• Rick Whitt of Google conceded that because the original telecom reform legislation three years ago was a "convenient" vehicle for promoting an Open Internet, that the original pro-net neutrality rhetoric was not "fully cooked." 


Second, the other big point I made on the CES Open Internet panel was about the relevance of the recession and the pending economic stimulus package -- to the net neutrality debate.


I shared with the audience a wise American Indian proverb: “chase two rabbits -- catch none.” I explained that there are two big broadband “rabbits” being chased right now – universal broadband and net neutrality/open Internet.


The big policy choice now is whether to chase the broadband "rabbit" everyone agrees on – universal broadband – and grow the economy, create jobs and promote investment, or whether to continue to fight over actively chasing both broadband “rabbits” -- and likely come up empty-handed -- as the wise proverb warns.

  • The reality is that these broadband “rabbits” are running off in opposite directions.
    • Universal broadband investment is broadly viewed as an economic stimulus with a big multiplier effect. Net neutrality is broadly recognized as the opposite –  a big disincentive to invest in broadband infrastructure.
    • Moreover, universal broadband is definable, measurable, and fosters certainty, while net neutrality is un-definable, un-measurable, and creates huge uncertainty.


Interestingly, two CES panelists disagreed with my broadband "rabbit" chasing metaphor.

·        Ben Scott of Free Press emphatically disagreed, first saying that “universal broadband and net neutrality were completely separate issues” and secondly that “net neutrality and investment have nothing to do with one another.”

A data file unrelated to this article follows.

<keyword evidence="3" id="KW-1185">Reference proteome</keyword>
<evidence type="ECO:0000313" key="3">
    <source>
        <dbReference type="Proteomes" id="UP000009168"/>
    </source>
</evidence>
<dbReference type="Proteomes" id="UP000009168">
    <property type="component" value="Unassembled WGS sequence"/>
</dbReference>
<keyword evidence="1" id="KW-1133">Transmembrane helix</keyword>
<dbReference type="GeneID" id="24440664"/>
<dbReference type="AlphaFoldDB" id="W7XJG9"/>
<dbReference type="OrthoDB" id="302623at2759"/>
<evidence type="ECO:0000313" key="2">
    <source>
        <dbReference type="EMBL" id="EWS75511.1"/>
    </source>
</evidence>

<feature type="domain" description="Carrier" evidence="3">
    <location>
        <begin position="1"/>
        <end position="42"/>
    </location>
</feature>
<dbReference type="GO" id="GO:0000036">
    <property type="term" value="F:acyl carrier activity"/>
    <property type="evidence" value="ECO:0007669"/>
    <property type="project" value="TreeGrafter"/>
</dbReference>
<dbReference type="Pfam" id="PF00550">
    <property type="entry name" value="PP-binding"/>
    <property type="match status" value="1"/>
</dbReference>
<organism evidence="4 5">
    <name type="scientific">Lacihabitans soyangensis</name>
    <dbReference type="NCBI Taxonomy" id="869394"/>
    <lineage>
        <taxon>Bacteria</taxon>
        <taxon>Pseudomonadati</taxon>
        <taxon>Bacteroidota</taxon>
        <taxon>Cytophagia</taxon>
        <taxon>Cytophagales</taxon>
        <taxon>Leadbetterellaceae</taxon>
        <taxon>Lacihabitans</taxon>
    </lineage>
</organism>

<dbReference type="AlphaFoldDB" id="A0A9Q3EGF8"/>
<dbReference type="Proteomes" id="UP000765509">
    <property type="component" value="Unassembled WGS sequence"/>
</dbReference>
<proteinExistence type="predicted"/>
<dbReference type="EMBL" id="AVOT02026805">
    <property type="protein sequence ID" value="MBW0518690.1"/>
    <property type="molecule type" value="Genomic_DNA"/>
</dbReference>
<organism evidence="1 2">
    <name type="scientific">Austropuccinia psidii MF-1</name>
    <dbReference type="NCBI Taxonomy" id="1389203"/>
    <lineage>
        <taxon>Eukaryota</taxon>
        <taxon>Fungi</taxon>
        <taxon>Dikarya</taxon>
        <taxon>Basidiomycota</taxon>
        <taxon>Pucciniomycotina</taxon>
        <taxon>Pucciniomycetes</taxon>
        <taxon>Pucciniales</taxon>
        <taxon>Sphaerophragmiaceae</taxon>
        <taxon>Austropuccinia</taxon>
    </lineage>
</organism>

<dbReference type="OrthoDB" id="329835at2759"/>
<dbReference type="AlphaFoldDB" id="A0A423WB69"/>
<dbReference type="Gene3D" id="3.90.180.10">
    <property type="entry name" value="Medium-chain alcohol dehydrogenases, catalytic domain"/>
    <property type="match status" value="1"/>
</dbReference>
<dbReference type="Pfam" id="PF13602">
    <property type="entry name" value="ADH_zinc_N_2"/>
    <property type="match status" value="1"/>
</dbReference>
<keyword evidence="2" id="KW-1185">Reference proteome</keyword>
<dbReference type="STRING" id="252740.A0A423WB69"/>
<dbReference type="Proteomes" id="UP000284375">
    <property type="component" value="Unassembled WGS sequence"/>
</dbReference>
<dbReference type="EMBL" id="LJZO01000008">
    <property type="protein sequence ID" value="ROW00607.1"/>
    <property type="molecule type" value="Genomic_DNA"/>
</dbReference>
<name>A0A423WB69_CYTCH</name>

o       My view is that is wishful thinking by Mr. Scott and that it ignores history, behavioral economics, and politics. The fact is a lot of broadband deployment originally was delayed several years in the U.S. because of regulation and regulatory uncertainty. Moreover, most in Washington recognize that Washington actions can affect investment and the economy. Isn't that the core assumption undergirding the rationale for the economic stimulus package?

o       The fact that net neutrality and investment are separate in the mind of a public interest advocate, does not mean they are separate in the minds of Congress, the Administration, companies, investors and voters.  

·        Rick Whitt of Google disagreed in a different way, arguing that the best way to reduce uncertainty would be simply to quickly implement new neutrality regulations.

o       I countered with a quote from former FCC Chairman Kennard about open access regulation: “Its easy to say that government should write a regulation… It is quite another thing to write that rule, to make it real, and then to enforce it.

o       I also reminded Mr. Whitt (who used to work for MCI) that it took almost seven years for the FCC and the courts to finally establish Telecom Act policy and create broadband investment certainty. I suggested that the new quick net neutrality rule Mr. Whitt was proposing essentially would involve re-litigating the 1996 Telecom Act and the Supreme Court’s 2005 Brand 'X' decision.



Bottom line:


Like it or not, the recession and the need for a substantial economic stimulus affect the net neutrality debate. No policy issue is an island, especially in this fragile economic environment. The recession requires everyone work together to address our Nation's urgent priorities -- jumpstarting economic growth, job creation and investment.

  • The strong consensus behind promoting Universal broadband makes it doable.
  • The divisiveness of Net neutrality regulation threatens to undermine the consensus around, and doability of, universal broadband.

American Indian wisdom guides us to focus and catch the universal broadband "rabbit" -- to spur the economy and investment, and create good jobs.